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Celebrating the Life of Champion Cox


(This is the conclusion of the Richard Hightower "Champion" Cox articles written by Guest Author, Dr. Larry Cox)

The Johnsons owned a large amount of land around Bull Mountain. It appears that Champion began to farm some of that land because he had no money to buy property just after the war. Bull Mountain is located only a few miles of where he was born and raised at Old Burleson.

Stories told to me describe Champion as being fearless. On one occasion he and some of his fellow travelers had stopped at a resting area at a stream’s edge to eat and water their horses. Highwaymen knew that these rest areas were favorable places where they could rob travelers. This particular rest area was no different. While Champion and his party were eating, a highwayman came from his hiding place in the underbrush and demanded their money while holding a rifle on them. Champion was eating a sandwich. The other men stood in shock wondering if they were going to be shot and killed. Champion began walking slowly toward the highwayman, eating the sandwich as he walked. The highwayman warned him over and over to stop but Champion continued to approach the bandit and all the while eating his sandwich. When close enough, Champion grabbed the rifle by the barrel and took it away from the surprised bandit and knocked him to the ground. He finished the last bite of the sandwich and said, admiringly, “Now I have me a good gun.”

In fitting with the other tragedies in his life, Champion life ended violently. In 1880, this absence of fear finally led him into an untimely and grievous end. Champion was shot and killed by a man named Sanderson. The most plausible story that has been told is that there were a group of young men that rode their horses through Champion’s yard. He felt insulted that they would ride through his yard. He came out to them and told them so. Considering the desperate struggles that he had endured in his life, the language that he used most certainly lacked that concilatory, gentle touch. All of the young men apologized except for one. His name was White Sanderson. Champion told the boys that the next time he saw White, that there was going to be an apology from him.

Sources have told me that Champion carried a gun and that is was not for hunting and that it was to settle disputes with other men. Consequently, White must have known that Champion would be carrying a gun and so he armed himself. The Sanderson family owned land around Bull Mountain. Their land and Champion’s could have been very close to one another. This would make it easy for White Sanderson to be riding over Champion’s land.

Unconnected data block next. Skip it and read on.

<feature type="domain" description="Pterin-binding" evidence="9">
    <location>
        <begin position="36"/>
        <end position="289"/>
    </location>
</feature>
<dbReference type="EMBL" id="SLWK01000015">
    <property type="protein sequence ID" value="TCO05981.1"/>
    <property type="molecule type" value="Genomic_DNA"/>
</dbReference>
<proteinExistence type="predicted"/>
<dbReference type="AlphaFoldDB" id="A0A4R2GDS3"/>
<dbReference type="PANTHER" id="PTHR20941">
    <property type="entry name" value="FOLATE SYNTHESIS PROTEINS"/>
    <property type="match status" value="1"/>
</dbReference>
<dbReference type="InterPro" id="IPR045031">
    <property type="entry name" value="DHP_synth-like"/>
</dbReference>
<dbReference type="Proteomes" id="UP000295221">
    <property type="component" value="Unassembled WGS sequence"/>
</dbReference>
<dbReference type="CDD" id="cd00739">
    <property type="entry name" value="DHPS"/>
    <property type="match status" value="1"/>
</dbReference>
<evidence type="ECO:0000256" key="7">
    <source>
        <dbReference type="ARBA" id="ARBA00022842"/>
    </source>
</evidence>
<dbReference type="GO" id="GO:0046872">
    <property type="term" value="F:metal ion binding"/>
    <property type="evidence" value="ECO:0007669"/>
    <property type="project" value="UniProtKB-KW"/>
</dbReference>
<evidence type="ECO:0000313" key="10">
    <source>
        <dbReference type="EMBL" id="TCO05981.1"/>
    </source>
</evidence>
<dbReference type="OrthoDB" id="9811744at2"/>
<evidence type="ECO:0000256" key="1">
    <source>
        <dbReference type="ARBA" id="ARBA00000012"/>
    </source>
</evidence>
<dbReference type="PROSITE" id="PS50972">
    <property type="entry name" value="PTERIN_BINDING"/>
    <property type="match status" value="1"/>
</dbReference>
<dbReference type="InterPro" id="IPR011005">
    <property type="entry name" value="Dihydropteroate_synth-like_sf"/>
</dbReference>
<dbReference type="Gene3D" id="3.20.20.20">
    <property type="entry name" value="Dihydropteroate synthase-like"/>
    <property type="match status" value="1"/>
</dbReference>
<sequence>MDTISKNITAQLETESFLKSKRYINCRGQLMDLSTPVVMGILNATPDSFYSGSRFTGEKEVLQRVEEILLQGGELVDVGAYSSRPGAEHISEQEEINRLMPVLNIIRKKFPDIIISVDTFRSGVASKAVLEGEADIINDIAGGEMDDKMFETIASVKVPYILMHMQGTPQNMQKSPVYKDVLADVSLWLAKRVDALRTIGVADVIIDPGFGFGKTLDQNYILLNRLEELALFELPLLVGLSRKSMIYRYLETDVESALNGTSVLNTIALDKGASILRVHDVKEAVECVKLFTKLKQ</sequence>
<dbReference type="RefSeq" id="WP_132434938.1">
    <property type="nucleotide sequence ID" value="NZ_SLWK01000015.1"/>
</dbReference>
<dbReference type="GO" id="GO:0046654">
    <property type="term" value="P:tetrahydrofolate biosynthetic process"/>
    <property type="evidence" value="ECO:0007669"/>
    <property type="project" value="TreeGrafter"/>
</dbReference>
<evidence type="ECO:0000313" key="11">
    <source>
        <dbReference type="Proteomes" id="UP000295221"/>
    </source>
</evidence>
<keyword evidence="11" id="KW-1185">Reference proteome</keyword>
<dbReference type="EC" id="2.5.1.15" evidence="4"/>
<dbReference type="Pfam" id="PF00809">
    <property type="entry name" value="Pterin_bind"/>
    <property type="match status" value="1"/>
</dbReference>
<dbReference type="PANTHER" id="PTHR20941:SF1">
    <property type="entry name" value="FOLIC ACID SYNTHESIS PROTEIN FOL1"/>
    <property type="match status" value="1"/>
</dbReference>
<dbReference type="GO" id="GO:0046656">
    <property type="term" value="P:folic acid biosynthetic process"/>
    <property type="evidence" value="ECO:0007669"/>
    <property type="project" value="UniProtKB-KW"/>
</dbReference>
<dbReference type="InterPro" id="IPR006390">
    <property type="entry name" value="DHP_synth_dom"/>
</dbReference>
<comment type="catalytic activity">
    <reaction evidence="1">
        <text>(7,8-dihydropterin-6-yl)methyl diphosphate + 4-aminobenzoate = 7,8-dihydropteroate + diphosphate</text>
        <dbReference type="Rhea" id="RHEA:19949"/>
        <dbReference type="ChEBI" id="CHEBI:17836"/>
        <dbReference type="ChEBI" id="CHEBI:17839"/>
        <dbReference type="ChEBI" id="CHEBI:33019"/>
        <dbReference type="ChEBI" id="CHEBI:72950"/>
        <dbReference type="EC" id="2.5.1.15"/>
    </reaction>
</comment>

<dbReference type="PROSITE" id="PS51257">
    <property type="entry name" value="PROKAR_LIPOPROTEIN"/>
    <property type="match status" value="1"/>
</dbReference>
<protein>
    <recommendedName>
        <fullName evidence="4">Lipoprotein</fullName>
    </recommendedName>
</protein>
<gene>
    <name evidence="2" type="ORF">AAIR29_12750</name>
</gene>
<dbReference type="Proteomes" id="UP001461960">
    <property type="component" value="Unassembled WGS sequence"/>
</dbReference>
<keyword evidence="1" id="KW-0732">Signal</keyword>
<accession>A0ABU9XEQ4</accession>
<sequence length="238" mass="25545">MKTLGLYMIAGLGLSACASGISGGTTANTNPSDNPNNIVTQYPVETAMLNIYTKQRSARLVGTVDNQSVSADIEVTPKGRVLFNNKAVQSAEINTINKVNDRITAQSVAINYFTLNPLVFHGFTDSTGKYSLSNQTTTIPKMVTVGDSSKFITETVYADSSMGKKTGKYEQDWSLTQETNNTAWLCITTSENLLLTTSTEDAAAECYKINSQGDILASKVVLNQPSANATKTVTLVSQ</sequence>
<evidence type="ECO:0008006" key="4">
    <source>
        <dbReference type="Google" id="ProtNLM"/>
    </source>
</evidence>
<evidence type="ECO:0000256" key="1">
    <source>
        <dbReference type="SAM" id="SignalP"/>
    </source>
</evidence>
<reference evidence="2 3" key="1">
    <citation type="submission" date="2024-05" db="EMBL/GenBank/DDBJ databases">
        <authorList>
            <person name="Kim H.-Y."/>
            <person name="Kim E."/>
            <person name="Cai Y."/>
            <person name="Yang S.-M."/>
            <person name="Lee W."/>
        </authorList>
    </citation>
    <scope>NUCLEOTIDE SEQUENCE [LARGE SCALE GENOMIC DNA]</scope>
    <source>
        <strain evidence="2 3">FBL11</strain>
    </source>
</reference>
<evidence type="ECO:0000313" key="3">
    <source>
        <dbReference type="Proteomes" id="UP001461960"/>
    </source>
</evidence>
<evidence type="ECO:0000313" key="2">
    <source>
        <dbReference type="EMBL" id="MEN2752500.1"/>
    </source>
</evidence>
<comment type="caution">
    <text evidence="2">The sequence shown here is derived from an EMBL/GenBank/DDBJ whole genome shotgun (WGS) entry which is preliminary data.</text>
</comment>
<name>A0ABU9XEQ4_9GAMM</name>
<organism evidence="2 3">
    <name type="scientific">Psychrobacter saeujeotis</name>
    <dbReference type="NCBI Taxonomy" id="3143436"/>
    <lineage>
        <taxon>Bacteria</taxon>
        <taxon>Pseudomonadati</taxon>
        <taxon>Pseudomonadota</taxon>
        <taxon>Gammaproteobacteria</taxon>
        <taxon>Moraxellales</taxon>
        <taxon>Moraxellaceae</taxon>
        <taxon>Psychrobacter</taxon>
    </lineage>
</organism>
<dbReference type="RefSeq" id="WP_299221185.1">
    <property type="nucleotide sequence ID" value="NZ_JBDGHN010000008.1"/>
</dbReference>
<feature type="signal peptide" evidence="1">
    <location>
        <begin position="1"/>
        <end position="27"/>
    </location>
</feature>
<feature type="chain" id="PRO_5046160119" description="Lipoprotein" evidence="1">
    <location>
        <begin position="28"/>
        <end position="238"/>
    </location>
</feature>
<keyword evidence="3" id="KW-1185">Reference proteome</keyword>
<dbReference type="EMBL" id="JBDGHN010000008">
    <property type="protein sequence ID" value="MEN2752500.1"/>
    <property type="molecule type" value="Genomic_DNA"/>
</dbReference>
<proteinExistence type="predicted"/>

The next time they met, there was an argument and White shot and killed Champion. The details of the killing are not known. But sources say that it happened at Rocky Hill, very close to the Newburg Cemetery where Champion is buried.

In 1880, Julia Elizabeth Cox was 15 years old, Richard Napoleon “Bone” Cox was 12 years old, William Renard “Wren” Cox was nine years old, and James Madison Cox was three years old. All were left without their father and provider.

Even though he died at the young age of 37 years, Champion leaves a legacy of toughness, bravery and durability. Each time that life knocked him to the ground, he found the courage to pick himself up and continue forward. He left behind four children and a good wife who loved him. From that family we now have hundreds of descendants that would not have been given the great experience of life if not for him. Our lives are so much more comfortable and easier than his.

So we are here today to celebrate Champion!

He lived a life that was a testament to honor, strength and courage. Even the ravages of an inhuman civil war could not stop him from producing a living bloodline to carry on the memory of all that he was. He was a man…a strong hard man…a man whose rugged personality was chiseled into form by the harshness of circumstances that prevailed in the day.

He endured such pain……such loss….I wish that I could have been there, I wish that I could have met him…and thanked him for my life that I enjoy so much.

In 1880, death thought that it had won the battle for Champion’s life. I am here today to declare that IT HAS NOT!!! There is a little of him in all of us.

His blood flows in our veins!

His strength brings forth our strength!

His courage is the basis for our courage!

His tenacity helps us to overcome life’s tribulations!

Through us, he has left his legacy on this earth and has surpassed the limitations imposed by death.

We are his children!!!

As I look around at you, I know that he survives!! He is alive in each of us……and forever will be! It is only fitting to pause and thank this brave soldier for his persistence to survive the trials of life and for passing on to us…courage…character…and the strength to do the same.

Dr. Larry Cox is the second great grandson of Champion Cox. His ancestry is Larry, Royce Benjamin, Preston Arthur, William Renard "Wren" and Richard Hightower "Champion" Cox. He organized a Cox Reunion where Champion Cox's descendants met and honored this Civil War patriot and the impact he had on his family and their lives. This article is part of a series that was read at Champion's memorial.

The Life of Champion Hightower Cox

The Civil War Impact on Champion Cox

Richard Hightower Cox, Champion

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Content copyright © 2013 by Tina Sansone. All rights reserved.
This content was written by Tina Sansone. If you wish to use this content in any manner, you need written permission. Contact Tina Sansone for details.

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